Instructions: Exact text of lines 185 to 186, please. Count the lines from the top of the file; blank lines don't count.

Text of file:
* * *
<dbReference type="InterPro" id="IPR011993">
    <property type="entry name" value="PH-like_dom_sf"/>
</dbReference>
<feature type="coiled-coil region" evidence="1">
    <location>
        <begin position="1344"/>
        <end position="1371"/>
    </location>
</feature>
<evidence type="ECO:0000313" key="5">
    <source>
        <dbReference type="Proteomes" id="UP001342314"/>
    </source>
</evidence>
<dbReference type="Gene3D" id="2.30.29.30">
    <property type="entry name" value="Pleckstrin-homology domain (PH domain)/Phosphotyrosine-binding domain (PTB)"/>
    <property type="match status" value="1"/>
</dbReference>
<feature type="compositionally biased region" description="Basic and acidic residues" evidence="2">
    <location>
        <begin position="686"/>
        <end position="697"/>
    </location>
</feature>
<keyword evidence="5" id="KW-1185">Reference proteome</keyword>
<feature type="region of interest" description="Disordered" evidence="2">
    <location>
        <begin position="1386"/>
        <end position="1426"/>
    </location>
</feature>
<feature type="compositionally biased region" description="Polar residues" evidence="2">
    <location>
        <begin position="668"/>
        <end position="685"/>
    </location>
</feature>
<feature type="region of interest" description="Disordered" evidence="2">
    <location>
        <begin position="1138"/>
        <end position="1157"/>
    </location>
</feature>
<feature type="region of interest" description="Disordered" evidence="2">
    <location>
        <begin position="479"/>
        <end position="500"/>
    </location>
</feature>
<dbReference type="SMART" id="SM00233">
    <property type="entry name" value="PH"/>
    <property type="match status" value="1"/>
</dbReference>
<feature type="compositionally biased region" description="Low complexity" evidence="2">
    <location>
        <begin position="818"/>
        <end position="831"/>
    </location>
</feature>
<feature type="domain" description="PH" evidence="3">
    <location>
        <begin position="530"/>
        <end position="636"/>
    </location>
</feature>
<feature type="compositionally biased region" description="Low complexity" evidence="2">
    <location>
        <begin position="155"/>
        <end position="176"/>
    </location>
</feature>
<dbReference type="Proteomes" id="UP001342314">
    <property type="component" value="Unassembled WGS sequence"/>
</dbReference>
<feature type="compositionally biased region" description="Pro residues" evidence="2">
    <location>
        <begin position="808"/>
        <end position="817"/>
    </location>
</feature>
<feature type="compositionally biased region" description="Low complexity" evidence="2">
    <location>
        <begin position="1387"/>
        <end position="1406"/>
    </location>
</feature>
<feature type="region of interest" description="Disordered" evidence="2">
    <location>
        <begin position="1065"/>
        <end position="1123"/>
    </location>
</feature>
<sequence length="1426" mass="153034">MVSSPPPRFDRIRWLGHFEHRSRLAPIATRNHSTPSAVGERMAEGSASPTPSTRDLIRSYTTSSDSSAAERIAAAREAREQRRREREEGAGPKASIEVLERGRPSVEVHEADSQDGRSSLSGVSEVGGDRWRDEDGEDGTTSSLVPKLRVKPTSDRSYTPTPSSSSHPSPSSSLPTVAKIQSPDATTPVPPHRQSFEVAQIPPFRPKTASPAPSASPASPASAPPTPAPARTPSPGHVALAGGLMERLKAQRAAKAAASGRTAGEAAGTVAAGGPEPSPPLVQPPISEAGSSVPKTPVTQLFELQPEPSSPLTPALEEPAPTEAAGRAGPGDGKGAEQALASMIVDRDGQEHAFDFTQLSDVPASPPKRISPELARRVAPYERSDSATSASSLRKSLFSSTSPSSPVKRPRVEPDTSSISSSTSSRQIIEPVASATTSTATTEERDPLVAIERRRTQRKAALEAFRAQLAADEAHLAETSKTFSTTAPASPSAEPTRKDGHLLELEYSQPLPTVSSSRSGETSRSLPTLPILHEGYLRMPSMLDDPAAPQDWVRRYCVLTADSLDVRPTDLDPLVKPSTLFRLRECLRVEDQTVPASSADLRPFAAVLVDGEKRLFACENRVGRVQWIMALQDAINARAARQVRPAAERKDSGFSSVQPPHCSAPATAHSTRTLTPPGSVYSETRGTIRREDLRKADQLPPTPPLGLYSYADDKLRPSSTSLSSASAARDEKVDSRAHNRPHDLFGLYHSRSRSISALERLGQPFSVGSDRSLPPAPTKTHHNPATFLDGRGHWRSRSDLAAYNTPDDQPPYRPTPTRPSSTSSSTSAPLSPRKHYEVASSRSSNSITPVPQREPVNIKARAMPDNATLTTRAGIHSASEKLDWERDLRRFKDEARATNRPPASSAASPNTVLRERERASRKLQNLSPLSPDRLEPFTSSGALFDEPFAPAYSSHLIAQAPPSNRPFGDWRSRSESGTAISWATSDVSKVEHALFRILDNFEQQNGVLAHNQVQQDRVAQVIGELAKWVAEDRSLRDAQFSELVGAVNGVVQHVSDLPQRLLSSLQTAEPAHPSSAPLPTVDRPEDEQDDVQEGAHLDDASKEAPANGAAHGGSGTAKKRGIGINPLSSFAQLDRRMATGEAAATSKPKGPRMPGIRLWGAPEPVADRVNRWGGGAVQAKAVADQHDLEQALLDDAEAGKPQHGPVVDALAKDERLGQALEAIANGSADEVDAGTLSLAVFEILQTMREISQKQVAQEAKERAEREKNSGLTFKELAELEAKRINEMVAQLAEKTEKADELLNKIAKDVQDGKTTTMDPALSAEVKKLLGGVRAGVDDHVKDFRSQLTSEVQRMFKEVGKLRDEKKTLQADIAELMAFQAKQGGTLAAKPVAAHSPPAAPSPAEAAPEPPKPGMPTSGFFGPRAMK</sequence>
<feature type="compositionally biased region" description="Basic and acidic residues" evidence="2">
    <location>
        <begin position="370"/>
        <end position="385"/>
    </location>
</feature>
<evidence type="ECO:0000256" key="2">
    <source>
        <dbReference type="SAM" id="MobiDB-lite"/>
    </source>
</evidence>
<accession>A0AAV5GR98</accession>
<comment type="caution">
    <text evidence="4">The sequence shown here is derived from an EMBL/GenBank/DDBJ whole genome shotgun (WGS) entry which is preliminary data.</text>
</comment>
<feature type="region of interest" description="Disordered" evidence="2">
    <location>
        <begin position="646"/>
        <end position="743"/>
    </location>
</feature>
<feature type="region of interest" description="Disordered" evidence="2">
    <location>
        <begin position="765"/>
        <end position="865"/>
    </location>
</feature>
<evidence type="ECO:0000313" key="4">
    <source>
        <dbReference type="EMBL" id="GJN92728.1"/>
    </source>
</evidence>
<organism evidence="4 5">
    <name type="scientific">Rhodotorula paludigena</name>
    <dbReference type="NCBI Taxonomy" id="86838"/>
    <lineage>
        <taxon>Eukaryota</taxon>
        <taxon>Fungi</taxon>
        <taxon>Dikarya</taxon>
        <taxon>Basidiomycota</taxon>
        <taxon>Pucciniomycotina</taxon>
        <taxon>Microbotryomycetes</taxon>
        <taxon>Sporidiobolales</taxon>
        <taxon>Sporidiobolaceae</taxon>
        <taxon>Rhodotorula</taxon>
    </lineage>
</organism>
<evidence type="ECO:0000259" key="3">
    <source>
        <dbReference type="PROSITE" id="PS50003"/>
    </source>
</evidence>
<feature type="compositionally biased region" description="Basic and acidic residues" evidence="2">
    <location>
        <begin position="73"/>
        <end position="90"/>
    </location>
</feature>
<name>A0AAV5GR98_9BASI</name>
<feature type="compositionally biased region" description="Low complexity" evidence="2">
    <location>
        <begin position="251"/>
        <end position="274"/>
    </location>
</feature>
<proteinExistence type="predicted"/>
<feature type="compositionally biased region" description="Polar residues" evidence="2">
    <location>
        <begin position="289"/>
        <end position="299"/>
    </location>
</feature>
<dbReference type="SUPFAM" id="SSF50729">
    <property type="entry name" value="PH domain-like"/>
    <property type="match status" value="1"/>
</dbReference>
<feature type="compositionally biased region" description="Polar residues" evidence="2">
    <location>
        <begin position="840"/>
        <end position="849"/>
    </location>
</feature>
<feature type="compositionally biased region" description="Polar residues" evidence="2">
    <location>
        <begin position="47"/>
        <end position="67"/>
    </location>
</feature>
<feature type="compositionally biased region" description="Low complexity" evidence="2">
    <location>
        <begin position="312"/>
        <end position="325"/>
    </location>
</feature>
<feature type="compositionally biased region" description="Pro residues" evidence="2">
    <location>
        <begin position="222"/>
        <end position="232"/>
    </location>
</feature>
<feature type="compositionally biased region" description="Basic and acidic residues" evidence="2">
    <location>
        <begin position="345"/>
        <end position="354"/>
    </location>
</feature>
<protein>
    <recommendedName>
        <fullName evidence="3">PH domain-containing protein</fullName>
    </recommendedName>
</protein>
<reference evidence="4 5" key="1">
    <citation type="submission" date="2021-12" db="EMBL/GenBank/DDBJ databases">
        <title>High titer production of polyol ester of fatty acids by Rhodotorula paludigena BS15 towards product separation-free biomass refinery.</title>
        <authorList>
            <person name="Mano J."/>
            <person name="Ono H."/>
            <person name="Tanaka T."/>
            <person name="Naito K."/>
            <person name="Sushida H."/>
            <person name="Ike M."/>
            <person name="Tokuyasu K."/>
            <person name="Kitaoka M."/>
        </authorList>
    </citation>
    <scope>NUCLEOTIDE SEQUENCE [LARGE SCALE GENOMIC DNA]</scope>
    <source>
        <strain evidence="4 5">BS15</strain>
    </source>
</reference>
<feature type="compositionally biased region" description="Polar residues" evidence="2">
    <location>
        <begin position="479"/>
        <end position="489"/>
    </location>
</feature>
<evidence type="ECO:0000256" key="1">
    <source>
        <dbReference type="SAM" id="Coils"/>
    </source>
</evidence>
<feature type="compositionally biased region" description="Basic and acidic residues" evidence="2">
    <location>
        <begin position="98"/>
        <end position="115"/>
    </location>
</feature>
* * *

        <end position="325"/>
    </location>